Global warming has led to rising ocean temperatures. These warming oceans have led to marine animals migrating polewards or into deeper water, matching rates of temperature change so that they can remain at tolerable temperatures.
The majority of species which migrate like this to maintain water temperature are strong swimmers such as fish. As adults they migrate to cooler waters which then drives the populations into these colder climates.
But ocean warming is also paradoxically driving bottom dwelling benthic invertebrates into warmer waters. So why have these animals gone the other way? This goes against logic, as it threatens their survival, so what is going on?
Shellfish Prevented Escaping Global Warming By Wrong Way Migrations
A study published in Nature Climate Change has outlined why many species on the North Atlantic continental shelf exhibit this wrong way migration.
Wrong way migrations don’t make sense, as benthic invertebrates going into shallower warmer waters means they will have higher mortality. Understanding why this phenomenon is happening could lead to new ways of helping these invertebrates.
Heidi Fuchs, the studies lead author has been quoted as saying:
These deeper, colder waters of the outer shelf should provide a refuge from warming so it is puzzling that species distributions are contracting into shallower water.
The authors of this study have identified a cause for this wrong way migration: changes in spawning times due to ocean warming. These changes in spawning times lead to the earlier release of larvae, which are then carried into warmer ocean waters by ocean currents. The larvae then settle on the ocean floor, carrying the population southwards and shallower.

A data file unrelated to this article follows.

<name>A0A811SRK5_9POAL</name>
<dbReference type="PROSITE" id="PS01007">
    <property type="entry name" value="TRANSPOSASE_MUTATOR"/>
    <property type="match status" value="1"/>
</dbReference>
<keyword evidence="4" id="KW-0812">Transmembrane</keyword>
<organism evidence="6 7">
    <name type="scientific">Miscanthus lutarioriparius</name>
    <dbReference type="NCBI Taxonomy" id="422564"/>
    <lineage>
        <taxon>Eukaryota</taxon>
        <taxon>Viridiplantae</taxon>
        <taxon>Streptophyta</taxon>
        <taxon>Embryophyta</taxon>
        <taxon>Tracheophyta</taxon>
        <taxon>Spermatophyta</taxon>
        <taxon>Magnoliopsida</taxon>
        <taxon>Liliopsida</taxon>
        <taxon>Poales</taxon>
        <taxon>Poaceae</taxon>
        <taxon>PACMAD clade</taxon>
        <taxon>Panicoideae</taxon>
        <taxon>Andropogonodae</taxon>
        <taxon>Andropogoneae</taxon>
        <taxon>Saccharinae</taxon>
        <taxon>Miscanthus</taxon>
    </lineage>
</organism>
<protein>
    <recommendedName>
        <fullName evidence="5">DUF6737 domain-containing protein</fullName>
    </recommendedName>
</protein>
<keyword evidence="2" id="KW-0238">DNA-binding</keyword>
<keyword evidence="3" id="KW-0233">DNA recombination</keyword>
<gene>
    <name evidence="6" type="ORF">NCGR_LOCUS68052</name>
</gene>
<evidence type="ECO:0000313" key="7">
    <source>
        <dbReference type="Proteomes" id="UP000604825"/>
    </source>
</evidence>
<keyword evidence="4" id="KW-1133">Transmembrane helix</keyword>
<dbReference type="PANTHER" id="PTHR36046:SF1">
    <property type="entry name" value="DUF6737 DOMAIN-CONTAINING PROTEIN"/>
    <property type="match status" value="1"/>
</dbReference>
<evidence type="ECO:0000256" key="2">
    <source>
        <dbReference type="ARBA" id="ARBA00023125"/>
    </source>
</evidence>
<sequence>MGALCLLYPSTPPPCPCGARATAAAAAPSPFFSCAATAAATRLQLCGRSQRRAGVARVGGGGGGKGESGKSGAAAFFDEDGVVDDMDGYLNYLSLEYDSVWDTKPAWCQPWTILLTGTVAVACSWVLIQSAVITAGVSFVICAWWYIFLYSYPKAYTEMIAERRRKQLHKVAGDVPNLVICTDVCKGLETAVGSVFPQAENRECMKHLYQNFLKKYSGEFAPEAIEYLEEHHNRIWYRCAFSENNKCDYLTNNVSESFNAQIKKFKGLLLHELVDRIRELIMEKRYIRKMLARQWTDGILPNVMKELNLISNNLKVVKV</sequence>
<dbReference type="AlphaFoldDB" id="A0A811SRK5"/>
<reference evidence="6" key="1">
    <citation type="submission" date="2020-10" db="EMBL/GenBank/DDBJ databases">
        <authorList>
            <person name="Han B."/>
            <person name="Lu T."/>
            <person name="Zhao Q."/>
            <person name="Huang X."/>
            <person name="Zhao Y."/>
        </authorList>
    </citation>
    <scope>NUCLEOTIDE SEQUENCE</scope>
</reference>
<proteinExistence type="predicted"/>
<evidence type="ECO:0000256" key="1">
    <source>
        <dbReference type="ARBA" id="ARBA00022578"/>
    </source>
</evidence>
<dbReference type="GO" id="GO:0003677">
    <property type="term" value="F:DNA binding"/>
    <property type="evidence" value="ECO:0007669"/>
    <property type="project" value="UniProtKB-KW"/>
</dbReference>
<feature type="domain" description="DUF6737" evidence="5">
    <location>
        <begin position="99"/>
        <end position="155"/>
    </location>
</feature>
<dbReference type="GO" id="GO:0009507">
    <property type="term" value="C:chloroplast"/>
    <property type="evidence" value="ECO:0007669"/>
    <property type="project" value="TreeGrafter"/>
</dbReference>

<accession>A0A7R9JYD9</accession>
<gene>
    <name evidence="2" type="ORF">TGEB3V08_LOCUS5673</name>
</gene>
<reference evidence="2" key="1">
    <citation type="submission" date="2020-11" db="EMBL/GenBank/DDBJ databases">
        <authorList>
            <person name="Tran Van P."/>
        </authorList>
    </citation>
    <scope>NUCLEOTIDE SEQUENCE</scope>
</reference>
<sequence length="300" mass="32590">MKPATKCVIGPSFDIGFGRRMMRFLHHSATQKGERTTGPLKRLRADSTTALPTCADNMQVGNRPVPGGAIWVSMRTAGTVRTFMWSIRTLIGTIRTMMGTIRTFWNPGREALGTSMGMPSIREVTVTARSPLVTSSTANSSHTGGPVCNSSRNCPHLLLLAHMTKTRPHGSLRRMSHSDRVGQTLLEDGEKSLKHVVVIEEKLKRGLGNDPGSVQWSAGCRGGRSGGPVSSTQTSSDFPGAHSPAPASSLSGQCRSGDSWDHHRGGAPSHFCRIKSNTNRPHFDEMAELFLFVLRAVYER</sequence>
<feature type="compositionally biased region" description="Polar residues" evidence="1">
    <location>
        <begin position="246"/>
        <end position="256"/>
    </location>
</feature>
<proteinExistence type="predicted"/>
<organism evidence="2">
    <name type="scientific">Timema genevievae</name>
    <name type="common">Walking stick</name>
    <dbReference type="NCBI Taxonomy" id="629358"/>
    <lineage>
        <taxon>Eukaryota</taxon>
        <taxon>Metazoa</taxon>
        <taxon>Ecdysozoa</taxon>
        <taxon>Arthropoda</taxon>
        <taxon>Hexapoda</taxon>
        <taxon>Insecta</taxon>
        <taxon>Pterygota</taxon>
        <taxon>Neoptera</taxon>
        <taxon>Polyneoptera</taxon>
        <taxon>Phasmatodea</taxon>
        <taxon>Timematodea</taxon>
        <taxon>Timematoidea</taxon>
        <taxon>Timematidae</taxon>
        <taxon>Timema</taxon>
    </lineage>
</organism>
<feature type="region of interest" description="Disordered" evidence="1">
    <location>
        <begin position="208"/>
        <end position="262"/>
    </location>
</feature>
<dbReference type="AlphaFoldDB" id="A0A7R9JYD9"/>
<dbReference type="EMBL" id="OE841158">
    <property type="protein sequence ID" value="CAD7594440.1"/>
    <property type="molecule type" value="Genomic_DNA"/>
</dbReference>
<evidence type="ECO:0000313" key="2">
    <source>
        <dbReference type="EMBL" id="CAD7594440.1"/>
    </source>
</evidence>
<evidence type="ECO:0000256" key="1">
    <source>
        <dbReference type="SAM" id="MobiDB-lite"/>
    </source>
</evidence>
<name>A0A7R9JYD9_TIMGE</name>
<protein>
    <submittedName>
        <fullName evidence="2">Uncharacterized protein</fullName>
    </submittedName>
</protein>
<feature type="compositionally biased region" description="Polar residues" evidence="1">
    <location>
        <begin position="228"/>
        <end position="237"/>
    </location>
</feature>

Over six decades of data on 50 species of bottom dwelling invertebrates was studied. It was found that more than 80% of the species had disappeared from Georges Bank and the outer shelf between the Delmarva Peninsula and Cape Cod during the decades.
The thing these species have in common is that they are sedentary as adults and are very weak swimmers as larvae. The species studied included starfish, snails, and shellfish. They rely on the prevailing ocean currents to transport the larvae to new pastures where they can develop into adults.
Warming oceans are causing these animals to spawn earlier in the year, during which their weak-swimming larvae are exposed to currents and winds that they wouldn’t normally be exposed to.
The winds and currents found earlier in the year drive the larvae further southwest and inland; into warmer, shallower waters. These larvae settle on the seabed and develop into adults. As these adults are in warmer waters still, they spawn earlier in the season again. As such they are stuck in a feedback loop which shrinks their occupied areas and threatens their survival. With oceans warming further the habitat these animals occupy shrines further still.
The authors of the study note the similarity to the “elevator-to-extinction” events found on land. During these events increasing temperatures drive birds and butterflies further and further upslope to find cooler temperatures until they can go no higher and are eliminated from the areas they once inhabited.
The devastating thing is that these invertebrates could survive by migrating the way that fish and other strong swimmers do. Instead they are forced further into warmer waters as they have no control over their larval movements.
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Fuchs, H. L., Chant, R. J., Hunter, E. J., Curchitser, E. N., Gerbi, G. P., & Chen, E. Y. (2020). Wrong-way migrations of benthic species driven by ocean warming and larval transport. Nature Climate Change. Doi: 10.1038/s41558-020-0894-x